Pablo Manto Lusa’s elation morphed into dread and uncertainty.
A day before, the 43-year-old rejoiced with his family after they obtained permanent residency cards issued by the Mexican immigration authorities. The cards represented freedom – or at least freedom of movement after months of being held at a camp for migrants and asylum seekers in Tapachula, a border town in southern Mexico.
But then Lusa began rethinking the implications of regularising his stay in Mexico.
Lusa, his wife Nacha, and their three kids fled political persecution in the Democratic Republic of Congo. They are among thousands of African migrants and asylum seekers seeking passage to the United States but stranded in Tapachula, in Mexico's Chiapas region. They come mostly from countries like Cameroon and Congo.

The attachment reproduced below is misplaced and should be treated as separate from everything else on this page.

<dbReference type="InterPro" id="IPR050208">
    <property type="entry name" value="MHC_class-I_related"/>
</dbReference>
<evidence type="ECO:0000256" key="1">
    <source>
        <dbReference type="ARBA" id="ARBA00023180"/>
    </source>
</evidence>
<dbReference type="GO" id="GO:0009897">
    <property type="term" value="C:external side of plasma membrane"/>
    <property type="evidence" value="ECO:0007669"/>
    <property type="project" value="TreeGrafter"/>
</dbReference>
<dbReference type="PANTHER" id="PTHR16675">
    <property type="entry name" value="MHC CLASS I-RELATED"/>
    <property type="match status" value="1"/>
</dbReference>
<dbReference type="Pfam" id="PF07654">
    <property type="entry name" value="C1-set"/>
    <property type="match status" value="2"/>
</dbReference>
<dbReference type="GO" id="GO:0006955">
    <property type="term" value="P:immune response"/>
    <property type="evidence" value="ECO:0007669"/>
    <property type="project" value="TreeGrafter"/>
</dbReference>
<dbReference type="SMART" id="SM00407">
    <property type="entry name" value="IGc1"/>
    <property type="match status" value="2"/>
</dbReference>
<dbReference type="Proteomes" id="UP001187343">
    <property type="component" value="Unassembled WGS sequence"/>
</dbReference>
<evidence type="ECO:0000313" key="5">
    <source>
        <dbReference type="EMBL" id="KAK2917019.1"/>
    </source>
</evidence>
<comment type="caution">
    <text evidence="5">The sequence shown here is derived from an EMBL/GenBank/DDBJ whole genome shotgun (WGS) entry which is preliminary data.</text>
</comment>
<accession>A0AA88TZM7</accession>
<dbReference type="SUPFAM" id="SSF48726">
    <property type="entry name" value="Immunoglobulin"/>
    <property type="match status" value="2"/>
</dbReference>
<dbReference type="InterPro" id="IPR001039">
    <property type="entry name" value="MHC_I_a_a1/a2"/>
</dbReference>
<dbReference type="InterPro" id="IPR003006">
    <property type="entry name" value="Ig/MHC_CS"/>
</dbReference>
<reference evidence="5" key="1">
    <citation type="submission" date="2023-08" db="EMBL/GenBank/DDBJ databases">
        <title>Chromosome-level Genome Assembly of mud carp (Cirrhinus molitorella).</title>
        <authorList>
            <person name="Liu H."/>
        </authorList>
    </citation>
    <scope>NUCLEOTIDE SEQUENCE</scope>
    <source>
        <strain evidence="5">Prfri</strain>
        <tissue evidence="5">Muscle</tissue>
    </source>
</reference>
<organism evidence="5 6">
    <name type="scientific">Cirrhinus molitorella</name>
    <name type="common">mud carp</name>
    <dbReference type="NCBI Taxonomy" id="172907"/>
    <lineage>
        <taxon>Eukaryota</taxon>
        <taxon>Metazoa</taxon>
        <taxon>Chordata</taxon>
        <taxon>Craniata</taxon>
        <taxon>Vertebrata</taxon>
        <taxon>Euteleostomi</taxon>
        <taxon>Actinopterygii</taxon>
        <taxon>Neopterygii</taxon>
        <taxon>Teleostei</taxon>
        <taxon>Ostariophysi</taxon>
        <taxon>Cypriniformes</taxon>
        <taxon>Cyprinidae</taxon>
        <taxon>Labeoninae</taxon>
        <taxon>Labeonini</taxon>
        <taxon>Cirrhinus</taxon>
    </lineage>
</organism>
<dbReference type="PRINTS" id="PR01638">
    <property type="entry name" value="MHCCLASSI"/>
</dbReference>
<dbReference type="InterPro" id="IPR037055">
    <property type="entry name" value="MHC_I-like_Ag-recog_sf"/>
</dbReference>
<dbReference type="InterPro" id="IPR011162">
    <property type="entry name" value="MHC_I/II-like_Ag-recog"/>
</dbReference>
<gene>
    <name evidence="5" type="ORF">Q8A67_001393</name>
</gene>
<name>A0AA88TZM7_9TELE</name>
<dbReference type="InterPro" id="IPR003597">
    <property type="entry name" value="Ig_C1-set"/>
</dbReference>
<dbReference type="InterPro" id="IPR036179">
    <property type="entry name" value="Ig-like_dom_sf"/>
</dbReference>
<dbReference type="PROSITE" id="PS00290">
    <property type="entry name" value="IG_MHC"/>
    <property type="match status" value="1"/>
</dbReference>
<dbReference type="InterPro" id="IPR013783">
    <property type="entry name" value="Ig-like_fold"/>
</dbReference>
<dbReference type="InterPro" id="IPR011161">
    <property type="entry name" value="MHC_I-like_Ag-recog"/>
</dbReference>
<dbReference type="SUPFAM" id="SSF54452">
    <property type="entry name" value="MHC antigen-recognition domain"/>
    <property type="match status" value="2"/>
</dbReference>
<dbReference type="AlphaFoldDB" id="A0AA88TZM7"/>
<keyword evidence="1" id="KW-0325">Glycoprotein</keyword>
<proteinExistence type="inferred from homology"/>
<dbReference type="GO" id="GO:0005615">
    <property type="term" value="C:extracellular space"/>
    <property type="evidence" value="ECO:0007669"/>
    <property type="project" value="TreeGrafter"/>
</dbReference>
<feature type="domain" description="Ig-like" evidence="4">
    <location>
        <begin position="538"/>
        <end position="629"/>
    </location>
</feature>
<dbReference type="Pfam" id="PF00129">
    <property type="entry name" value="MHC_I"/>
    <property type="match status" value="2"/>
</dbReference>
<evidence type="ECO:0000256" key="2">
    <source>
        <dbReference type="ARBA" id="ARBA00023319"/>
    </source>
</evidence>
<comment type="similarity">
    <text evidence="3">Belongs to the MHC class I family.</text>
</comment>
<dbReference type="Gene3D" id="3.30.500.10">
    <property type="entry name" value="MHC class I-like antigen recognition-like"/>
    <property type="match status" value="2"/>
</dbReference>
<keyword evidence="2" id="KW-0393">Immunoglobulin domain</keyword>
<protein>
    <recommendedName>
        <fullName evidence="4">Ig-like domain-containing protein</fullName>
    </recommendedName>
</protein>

Many arrived in Tapachula in the first half of 2019. But in June Mexico succumbed to threats of trade tariffs from US President Donald Trump if the migrant flow wasn’t drastically reduced. The Mexican government started enforcing restrictions, cracking down hard on those attempting to leave Tapachula for the United States.
Mexico’s Instituto Nacional de Migración (INM) stopped issuing exit permits allowing movement north in July, prompting angry protests – the new permits only allowed exits south, back to Guatemala where most had come from. Most refused to take them.
Protests continued through October and in some instances turned violent. Pressure from the migrants and civil rights activists forced INM to begin processing permanent residency (PR) status for Africans in November as a solution to the deadlock. Lusa and his family were some of the first to obtain their PR cards.
Many initially didn’t apply, fearing that although PR status in Mexico could allow them to travel out of Tapachula to the US border, it could also affect their asylum cases in the United States or Canada.
The 1951 Refugee Convention and the 1980 US Refugee Act prevent migrants afforded safety in another country from seeking protection in a third country, explained US immigration lawyer and Salem State University professor Robert McAndrews.